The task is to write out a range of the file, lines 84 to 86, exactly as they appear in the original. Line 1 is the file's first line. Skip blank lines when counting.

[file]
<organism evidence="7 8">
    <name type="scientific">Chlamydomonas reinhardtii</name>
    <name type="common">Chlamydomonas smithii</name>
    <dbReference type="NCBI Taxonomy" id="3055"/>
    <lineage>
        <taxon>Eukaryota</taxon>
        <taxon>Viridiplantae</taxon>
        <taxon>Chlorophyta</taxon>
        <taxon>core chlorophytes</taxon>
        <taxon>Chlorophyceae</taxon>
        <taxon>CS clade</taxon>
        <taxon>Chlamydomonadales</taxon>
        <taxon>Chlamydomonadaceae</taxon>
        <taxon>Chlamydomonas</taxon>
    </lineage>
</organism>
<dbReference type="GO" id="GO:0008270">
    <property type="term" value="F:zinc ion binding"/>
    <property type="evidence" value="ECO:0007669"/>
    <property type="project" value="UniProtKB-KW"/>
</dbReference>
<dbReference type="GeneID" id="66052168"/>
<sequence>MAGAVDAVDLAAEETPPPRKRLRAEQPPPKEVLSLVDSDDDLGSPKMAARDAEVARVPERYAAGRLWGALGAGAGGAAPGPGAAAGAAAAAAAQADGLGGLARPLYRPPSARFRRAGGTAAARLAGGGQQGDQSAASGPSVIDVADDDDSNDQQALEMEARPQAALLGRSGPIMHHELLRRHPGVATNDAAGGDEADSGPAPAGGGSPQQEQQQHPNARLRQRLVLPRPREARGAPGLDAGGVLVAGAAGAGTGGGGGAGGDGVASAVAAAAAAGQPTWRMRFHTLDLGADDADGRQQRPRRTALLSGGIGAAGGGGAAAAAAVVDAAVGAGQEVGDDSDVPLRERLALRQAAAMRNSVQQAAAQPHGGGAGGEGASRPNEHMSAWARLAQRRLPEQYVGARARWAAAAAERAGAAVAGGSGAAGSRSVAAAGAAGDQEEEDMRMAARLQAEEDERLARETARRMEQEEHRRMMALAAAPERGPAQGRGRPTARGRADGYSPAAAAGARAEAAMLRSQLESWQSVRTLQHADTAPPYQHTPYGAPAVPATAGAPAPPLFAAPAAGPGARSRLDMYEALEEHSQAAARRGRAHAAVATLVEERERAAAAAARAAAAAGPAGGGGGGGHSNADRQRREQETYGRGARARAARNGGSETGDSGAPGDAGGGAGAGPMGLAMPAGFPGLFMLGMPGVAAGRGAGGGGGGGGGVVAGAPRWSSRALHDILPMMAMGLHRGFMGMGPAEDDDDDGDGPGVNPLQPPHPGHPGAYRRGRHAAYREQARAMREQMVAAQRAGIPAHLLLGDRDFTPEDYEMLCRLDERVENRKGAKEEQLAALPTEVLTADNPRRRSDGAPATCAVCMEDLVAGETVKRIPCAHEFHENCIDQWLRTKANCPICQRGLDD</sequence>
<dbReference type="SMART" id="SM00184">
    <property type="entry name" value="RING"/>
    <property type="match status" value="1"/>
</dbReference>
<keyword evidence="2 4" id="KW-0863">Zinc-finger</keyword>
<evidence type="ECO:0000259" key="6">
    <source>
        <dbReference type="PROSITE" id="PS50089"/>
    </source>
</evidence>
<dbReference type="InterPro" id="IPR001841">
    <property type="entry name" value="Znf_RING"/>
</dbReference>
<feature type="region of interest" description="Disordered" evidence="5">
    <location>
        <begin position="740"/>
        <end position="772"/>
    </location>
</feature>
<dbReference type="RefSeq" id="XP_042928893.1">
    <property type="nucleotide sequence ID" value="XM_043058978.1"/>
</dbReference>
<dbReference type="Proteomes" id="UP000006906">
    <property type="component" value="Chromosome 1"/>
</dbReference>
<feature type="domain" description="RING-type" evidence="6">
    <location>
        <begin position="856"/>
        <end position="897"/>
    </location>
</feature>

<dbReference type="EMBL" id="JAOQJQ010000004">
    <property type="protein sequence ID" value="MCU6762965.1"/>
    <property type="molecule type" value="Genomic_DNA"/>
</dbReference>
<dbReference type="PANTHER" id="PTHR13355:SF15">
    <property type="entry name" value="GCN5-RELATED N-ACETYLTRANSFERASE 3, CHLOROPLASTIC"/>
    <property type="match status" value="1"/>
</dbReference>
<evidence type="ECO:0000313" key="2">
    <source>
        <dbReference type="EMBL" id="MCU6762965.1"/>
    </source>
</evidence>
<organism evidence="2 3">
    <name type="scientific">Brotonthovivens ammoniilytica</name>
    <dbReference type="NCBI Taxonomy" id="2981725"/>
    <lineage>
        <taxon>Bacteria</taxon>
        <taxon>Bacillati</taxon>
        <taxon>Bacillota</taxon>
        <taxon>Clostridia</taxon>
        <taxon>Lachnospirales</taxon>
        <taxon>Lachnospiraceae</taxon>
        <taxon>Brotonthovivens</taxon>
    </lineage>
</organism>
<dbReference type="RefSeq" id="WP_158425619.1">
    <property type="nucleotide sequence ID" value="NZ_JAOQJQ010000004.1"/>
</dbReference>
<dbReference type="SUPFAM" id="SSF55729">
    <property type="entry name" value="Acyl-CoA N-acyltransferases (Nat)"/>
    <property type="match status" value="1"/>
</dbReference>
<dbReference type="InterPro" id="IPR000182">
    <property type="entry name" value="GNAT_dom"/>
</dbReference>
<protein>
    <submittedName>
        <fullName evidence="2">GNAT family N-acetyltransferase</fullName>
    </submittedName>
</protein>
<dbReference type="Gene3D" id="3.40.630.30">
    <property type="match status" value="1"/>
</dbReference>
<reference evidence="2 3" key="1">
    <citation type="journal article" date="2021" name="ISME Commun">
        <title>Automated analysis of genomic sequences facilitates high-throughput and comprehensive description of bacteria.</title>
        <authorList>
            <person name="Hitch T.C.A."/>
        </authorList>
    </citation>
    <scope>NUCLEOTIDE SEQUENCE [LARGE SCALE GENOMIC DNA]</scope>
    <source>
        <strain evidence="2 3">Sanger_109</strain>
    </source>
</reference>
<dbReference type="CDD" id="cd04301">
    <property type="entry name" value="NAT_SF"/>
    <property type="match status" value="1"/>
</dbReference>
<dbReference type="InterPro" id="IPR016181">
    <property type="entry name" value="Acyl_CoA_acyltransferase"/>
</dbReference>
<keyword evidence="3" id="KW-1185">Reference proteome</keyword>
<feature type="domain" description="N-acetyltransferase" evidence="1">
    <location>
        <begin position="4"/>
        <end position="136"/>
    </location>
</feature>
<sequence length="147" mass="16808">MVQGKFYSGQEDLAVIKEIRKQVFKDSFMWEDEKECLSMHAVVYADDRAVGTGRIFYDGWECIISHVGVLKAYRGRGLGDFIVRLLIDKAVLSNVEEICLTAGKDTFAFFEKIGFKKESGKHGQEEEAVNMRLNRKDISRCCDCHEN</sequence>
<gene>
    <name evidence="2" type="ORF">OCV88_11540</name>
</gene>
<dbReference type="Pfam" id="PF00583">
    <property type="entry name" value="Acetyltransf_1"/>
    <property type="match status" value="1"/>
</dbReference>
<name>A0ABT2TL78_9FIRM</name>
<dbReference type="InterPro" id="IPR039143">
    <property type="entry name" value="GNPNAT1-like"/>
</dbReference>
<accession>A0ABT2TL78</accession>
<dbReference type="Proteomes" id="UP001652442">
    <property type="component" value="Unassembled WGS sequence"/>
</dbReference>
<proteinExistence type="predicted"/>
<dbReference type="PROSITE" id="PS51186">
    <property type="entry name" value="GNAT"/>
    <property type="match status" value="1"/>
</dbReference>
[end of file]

<dbReference type="SUPFAM" id="SSF55729">
    <property type="entry name" value="Acyl-CoA N-acyltransferases (Nat)"/>
    <property type="match status" value="1"/>